The transfers weren’t a bunch of scrubs who couldn’t cut it. Darrian Beavers transferred to Cincinnati. Tyler Davis went to Georgia Tech. Marshe Terry is at Northern Illinois. Brice McAlister started for UMass. It’s not like these guys didn’t have enough talent or experience to play for UConn. These are players any sane head coach would want to keep.

But UConn let them go and ended up with the youngest starting defense ever. Across 2018, the Huskies were failing spectacularly in the name of a supposedly necessary tear-it-all-down rebuild.

Edsall may say blowing it up was his plan the whole time, but that isn’t what happened on offense, and I doubt that’s what he told David Pindell while he was sitting in his living room recruiting him. Why recruit a talented QB with two years of eligibility left when you aren’t planning on being competitive during his time there?

Former Alabama analyst Lou Spanos took over as defensive coordinator for the departed Crocker. Under Spanos, the defense progressed from worst in the post-WWII era to 124th out of 130 in the nation, according to ESPN’s SP+ efficiency rankings.

Despite a promotion and a raise, John Dunn left for a job with the New York Jets, leaving the Huskies looking for a new OC once again. This time they promoted O-line coach Frank Giufre.

Giufre did not do a great job as playcaller, and Edsall’s love for punting in plus territory didn’t help. Neither did the constant change at quarterback. Losing Pindell and more transfers set the offense back in a way that Giufre had little control over, but on gameday the coaches owe their players a strategy that gives them the best possible chance to win. In close losses to Houston and East Carolina, coaching was just as much a culprit as any talent deficit.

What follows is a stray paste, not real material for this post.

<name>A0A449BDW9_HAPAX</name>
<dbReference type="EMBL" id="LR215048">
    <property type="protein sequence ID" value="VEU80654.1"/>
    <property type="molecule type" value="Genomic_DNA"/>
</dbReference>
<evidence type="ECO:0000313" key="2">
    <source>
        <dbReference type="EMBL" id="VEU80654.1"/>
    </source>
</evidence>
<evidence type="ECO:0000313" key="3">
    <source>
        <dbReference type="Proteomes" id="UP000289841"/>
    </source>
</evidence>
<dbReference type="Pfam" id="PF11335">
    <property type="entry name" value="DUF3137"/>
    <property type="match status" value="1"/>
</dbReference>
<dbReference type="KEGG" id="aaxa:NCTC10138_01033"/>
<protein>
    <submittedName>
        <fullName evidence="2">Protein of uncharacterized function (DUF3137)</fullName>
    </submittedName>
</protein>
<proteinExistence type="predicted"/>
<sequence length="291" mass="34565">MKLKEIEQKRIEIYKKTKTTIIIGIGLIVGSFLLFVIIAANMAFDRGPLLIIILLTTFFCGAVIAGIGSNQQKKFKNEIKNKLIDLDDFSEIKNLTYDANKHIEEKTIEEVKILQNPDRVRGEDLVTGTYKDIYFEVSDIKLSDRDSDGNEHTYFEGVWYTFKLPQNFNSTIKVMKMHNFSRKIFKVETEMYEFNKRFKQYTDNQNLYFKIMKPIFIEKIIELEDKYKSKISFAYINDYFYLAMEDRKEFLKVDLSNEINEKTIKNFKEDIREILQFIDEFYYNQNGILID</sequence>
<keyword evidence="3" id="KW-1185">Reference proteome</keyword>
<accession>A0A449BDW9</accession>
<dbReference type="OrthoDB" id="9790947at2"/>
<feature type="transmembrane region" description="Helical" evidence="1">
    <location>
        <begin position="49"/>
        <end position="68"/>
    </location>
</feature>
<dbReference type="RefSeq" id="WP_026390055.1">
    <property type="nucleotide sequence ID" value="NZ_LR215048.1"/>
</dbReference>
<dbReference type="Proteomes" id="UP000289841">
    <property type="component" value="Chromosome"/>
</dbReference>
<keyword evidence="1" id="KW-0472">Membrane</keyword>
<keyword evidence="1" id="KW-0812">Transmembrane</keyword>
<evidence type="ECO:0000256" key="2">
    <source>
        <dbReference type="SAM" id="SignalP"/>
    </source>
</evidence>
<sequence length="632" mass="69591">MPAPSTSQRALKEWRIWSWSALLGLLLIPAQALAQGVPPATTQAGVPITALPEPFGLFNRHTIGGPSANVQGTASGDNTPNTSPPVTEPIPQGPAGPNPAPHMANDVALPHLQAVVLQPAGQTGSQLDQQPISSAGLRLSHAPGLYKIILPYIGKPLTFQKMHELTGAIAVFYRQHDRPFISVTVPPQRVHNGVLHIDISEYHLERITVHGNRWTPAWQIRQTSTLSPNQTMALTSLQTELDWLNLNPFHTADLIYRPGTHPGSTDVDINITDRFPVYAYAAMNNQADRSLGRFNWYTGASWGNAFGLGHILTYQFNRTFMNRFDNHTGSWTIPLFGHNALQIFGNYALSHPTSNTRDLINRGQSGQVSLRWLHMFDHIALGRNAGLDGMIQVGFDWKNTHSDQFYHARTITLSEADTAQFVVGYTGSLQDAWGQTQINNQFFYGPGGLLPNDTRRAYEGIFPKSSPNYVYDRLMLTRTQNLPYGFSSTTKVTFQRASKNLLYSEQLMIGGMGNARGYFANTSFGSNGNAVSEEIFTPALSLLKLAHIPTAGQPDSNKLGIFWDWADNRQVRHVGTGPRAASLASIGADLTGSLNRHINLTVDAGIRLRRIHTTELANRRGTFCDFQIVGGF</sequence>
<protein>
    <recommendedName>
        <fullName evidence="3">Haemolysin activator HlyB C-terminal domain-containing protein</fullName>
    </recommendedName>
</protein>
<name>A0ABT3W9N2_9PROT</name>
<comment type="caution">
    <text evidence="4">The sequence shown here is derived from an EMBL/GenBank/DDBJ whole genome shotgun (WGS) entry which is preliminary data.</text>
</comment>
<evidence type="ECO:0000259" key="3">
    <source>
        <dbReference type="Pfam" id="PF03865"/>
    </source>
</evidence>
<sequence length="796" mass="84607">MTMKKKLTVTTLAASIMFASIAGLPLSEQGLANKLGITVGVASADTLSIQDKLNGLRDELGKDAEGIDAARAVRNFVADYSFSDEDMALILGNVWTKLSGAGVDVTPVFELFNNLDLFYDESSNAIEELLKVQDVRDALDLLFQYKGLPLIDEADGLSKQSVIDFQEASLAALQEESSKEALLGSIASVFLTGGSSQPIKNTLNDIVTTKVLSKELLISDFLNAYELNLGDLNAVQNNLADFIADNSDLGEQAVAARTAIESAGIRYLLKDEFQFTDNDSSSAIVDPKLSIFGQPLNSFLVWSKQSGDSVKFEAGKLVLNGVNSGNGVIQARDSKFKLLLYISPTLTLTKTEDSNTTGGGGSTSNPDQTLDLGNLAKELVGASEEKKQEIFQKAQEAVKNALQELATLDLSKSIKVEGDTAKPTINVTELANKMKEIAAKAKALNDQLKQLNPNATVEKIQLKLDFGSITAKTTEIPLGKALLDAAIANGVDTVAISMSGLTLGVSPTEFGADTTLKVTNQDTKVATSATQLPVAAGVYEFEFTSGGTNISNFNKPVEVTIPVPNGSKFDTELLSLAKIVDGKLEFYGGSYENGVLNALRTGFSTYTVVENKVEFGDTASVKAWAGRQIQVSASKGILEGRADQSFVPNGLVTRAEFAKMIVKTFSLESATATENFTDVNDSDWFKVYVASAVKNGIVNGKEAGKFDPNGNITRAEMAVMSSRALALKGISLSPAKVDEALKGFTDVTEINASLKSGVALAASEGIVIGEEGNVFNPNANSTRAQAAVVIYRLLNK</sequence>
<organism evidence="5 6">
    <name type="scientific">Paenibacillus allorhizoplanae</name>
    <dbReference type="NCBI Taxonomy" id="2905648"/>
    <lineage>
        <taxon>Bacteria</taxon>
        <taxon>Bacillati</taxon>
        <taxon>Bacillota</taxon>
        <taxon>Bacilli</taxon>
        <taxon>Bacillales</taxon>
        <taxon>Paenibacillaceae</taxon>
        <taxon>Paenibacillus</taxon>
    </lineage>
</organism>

Additionally, there are allegations that indicate there may be a culture problem within the program—something that goes beyond Edsall not getting along with Diaco recruits.

Friday on Twitter, former Husky Jamar Summers shared how poorly he felt he was treated, adding that he was told to cut his dreads. Linebacker Cam Stapleton shared that he regrets staying at UConn for his senior year. The UConn Blog has been told that multiple players were told to cut their hair and that multiple recent graduates share Stapleton’s feelings.

When reached for comment, UConn denied that players were told to cut their hair “as a condition for participation,” and noted that multiple current players wear dreadlocks.

When Randy Edsall accepted this job at a discount, given the many disadvantages that come with being UConn in the AAC in 2017, followed by the impending move to FBS independence, it came with a lot of leeway. David Benedict did not seem too bothered by 2018 and, as recently as the 2019 season finale, voiced his support for Edsall.

After three years, Edsall’s rebuild appears to be behind schedule, and there is reason to question his leadership of the program. He admits having challenges with “this generation” and is often waxing poetic about the glory days of his first stint in Storrs, perhaps a bit too much.

This has to be a noticeably more competitive team in 2020. But it’s hard to see how that happens with so many question marks on both sides of the ball, including a likely sophomore starting at quarterback, and more talented players transferring out. Tyler Coyle was a captain and a multi-year starter. We have to ask ourselves why someone like that would want to leave.

Right now, Jonathan XIV is probably the best reason to go to a game at The Rent. Tailgating with friends, family, and loved ones is a close second. These are all great reasons, but it’d be nice to see an interesting, competitive football product on the field as well.

Moving out of the AAC is not the “death knell” some claim it would be, and there’s actually optimism that FBS independence could be a boost for recruiting and morale around the program. But its current leadership is losing good players and assistant coaches while making questionable decisions on and off the field. UConn football can be decent, but it’s fair to question if the right people are in place to make that happen.